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Rom Coms: The Verdicts Are In!

2014-02-27rottentomatoesI try to make it a point not to be full of crap on this website so, after I wrote my piece on Valentine’s Day movies, I went back to see if Valentine’s Day movies were actually doing well enough that studios would be buying rom coms and chick flicks by the dozen next year.  The results are below.

Before I get to them though, I should admit something.  I eat numbers like this up.  In television, you get the numbers when you wake up the morning after your show airs.  A few days later you get a spreadsheet with numbers from every little town and hovel in the country.  On top of that, my first roommate in Los Angeles had the job of calling movie theaters around the country to find out how many tickets they’d sold that weekend.  These days here’s how I get my fix:  I pop over to Box Office Mojo to see if their forecast agrees with mine (as soon as I see a trailer, I try to guess its opening weekend.) On Saturday afternoon, between my son’s lacrosse games, I drift over to Deadline to see their weekend predictions.  There’s a formula—based on what a film does on Friday night, that can fairly accurately predict what the film will do for the rest of the weekend.  Then on Monday, it’s back to Box Office Mojo for the official numbers as well as the drop-offs for movies released weeks earlier.

I’ve found that I’m not alone with this kind of thing.  You’d be amazed at how many Monday meetings start with a little number crunching.  You might judge this as a crass commercial addiction that gets in the way of the art of cinema, but think about it this way: How weird would it be if you were watching a professional athlete on Monday who didn’t know how the other teams around the league or the other players in his position had done?  How strange would it be if you were talking to a lawyer who didn’t know about landmark cases or a doctor who didn’t read about the big breakthrough in his field the past week?  Being an artist doesn’t mean you have to be ignorant.  Know your stuff.  It takes twenty seconds.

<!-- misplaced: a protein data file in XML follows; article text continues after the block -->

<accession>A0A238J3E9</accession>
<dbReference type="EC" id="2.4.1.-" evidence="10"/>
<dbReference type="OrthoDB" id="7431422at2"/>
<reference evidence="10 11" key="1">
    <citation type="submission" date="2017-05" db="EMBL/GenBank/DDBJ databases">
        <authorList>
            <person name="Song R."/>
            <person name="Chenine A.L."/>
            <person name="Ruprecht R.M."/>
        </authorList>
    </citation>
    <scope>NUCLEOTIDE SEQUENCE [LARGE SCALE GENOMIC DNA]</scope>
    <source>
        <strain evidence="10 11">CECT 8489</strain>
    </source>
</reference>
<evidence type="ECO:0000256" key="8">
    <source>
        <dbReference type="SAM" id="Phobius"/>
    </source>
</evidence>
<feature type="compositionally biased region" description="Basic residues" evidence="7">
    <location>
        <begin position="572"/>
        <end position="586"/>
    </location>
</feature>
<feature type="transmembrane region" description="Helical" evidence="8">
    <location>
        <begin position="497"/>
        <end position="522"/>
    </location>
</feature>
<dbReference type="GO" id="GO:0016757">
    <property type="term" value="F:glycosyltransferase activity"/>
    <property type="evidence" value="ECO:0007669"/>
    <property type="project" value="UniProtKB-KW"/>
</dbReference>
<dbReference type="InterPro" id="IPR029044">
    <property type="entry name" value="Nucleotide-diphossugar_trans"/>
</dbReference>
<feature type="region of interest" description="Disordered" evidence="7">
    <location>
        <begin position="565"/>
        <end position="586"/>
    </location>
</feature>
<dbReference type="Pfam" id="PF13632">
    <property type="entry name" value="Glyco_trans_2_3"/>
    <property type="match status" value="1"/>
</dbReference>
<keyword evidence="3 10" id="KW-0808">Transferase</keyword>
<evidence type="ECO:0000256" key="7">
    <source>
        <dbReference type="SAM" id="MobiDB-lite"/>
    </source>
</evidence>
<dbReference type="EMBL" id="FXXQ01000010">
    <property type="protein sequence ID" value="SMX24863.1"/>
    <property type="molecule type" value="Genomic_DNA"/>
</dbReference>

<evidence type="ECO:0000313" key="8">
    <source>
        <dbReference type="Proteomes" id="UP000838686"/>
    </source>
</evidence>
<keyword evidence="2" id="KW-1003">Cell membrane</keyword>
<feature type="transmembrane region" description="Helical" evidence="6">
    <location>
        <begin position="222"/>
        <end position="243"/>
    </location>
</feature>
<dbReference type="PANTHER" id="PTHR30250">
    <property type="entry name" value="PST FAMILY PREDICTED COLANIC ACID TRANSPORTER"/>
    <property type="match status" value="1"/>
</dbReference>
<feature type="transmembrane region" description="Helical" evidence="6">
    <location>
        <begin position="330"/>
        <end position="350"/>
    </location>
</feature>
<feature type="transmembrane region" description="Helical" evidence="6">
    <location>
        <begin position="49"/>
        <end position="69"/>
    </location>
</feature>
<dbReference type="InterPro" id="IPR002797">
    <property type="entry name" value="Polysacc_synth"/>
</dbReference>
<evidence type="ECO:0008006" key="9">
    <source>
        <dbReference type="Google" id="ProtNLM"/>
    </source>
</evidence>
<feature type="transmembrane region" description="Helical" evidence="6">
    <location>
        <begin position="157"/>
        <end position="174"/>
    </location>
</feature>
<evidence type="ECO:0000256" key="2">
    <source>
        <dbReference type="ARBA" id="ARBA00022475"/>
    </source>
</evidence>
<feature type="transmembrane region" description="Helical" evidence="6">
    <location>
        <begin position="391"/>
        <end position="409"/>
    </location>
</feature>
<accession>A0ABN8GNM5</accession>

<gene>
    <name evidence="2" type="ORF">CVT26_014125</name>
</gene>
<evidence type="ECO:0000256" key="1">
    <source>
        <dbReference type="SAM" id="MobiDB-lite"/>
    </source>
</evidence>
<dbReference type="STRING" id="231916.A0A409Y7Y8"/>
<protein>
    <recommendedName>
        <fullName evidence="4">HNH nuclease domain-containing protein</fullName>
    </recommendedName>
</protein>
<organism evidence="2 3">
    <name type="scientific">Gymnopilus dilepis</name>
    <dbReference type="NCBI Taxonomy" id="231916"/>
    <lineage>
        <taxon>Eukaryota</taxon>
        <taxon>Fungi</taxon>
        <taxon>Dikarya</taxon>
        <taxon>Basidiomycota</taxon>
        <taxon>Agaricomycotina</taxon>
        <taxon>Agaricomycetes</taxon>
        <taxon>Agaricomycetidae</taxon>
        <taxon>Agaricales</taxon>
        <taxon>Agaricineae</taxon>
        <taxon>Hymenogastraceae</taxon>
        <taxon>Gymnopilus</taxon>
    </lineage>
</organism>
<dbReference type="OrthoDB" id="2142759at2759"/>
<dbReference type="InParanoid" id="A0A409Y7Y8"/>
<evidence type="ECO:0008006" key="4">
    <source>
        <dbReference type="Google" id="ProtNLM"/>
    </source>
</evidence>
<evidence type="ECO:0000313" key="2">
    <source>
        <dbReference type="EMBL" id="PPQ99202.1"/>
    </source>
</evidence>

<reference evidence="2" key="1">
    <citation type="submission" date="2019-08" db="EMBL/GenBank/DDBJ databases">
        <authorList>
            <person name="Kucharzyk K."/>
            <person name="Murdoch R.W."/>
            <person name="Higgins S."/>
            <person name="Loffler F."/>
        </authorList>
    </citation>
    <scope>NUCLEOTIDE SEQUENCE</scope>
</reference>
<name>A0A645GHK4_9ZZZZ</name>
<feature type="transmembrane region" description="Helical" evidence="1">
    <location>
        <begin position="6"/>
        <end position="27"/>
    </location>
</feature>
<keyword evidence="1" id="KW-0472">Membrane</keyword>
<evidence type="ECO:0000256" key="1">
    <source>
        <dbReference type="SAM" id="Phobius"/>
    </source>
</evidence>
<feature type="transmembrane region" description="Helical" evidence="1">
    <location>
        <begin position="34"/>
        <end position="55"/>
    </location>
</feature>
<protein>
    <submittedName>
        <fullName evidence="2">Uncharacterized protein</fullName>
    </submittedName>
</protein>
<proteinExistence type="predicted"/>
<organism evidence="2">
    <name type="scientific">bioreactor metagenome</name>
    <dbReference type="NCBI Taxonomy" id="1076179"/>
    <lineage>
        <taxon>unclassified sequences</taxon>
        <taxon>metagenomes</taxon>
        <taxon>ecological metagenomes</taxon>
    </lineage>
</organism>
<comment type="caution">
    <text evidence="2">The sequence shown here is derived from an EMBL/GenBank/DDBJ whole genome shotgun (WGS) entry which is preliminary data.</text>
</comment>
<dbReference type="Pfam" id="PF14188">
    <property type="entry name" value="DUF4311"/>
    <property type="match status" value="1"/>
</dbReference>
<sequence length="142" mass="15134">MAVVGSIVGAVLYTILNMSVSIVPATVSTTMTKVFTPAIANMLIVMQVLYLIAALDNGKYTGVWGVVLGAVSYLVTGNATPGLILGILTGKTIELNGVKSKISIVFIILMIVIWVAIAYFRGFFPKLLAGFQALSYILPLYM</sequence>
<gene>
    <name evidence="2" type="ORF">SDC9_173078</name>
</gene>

Anyway, here were the verdicts from Valentine’s Day weekend…

ABOUT LAST NIGHT – The classic remake staring Kevin Hart, who has now set himself into a whole new stratosphere, won the “love off” (2nd place overall).  The movie cost $12.7M and took in $25.6M over Valentine’s Day weekend after getting a 77% Rotten Tomatoes score.  Comedies usually take it on the chin from critics, and urban comedies are ‘persona non grata,’ so a 77 is like a 99 in my book.  And Kevin Hart could sell SHOPPING LIST: THE MOVIE right now.

ENDLESS LOVE – Another remake.  This one stars Whatshisface and Thatchickfromthatthing and took 5th place with $13.4M and a 15% Rotten Tomatoes rating.  That’s not a typo.  Fifteen percent.  It only cost $20M so I’m sure they’ll break even.

WINTERS TALE - Written and directed by one of my heroes—Akiva Goldsman, and starring Colin Farrell, Russell Crowe, Jennifer Connelly, William Hurt, Will Smith, and every other fantastic well-respected actor in town, is smarting with $7.4M and 10th place overall for the weekend.  It registered 15% on the “Tomatometer” (their term, not mine) and cost $60M to produce, so I’m sure there are a lot of nervous executives in the halls of Warner Bros this week.

THAT AWKWARD MOMENT - Stars Zac Effron and my absolute favorite young actor, Michael B. Jordan (I’ve loved him in everything I’ve seen him in).  It brought in $8.7M during its first weekend (New Year’s weekend) and only cost $8M to make, so they’re dancing on their desks at Focus Features after bringing in $22M in 3 weeks.  Its 22% Tomatometer is no surprise considering its genre.

In their second weekends, ABOUT LAST NIGHT, ENDLESS LOVE and WINTER’S TALE all dropped off more than 70%.  That’s pretty darn steep.  THAT AWKWARD MOMENT only dropped off 60.2% which is still no bueno.  Now, knowing what you know, how do you think producers are looking at these numbers?


  • Nancy Bates

    Thanks Rob, you have instilled in me the importance of following the film numbers and trends. Muchas gracias!

  • Diane Alpaio

    Hi Rob, great article. You ask what producers are thinking – in general it seems that ensemble love stories fare much worse at the Box Office than the basic boy meets girl stories – most of the great love stories/rom coms have one couple at the heart; a couple who we can root for/cry with for 100 minutes. I’ve found the ensembles (with a few exceptions) to be a cringe-worhty boilerplate of I love/hate your partner – your partner loves/hates me – I envy/fear your lifestyle – I can’t be tied down/alone and on and on with too many characters to get to know or care about. I say save the ensembles for fun stories with boys behaving badly, etc. where more is merrier and the emphasis is on the hijinks. cheers, Diane A.

  • D. Bordeaux

    From those numbers, I’m gathering that these films overachieved over the Valentine’s Day weekend. That could explain the steep drop offs.About Last Night was the only one of the bunch getting positive buzz in my circles so I am shocked it didn’t fair any better than the other films in the following weekend. I think producing a movie in this genre for around $10M and releasing it on Valentine’s Day weekend isn’t such a scary proposition.

  • Bree Woodruff

    I do not know how a producer would view these numbers, but as an investor I would avoid romances, consider rom coms, and throw all my money at Shopping List: The Movie.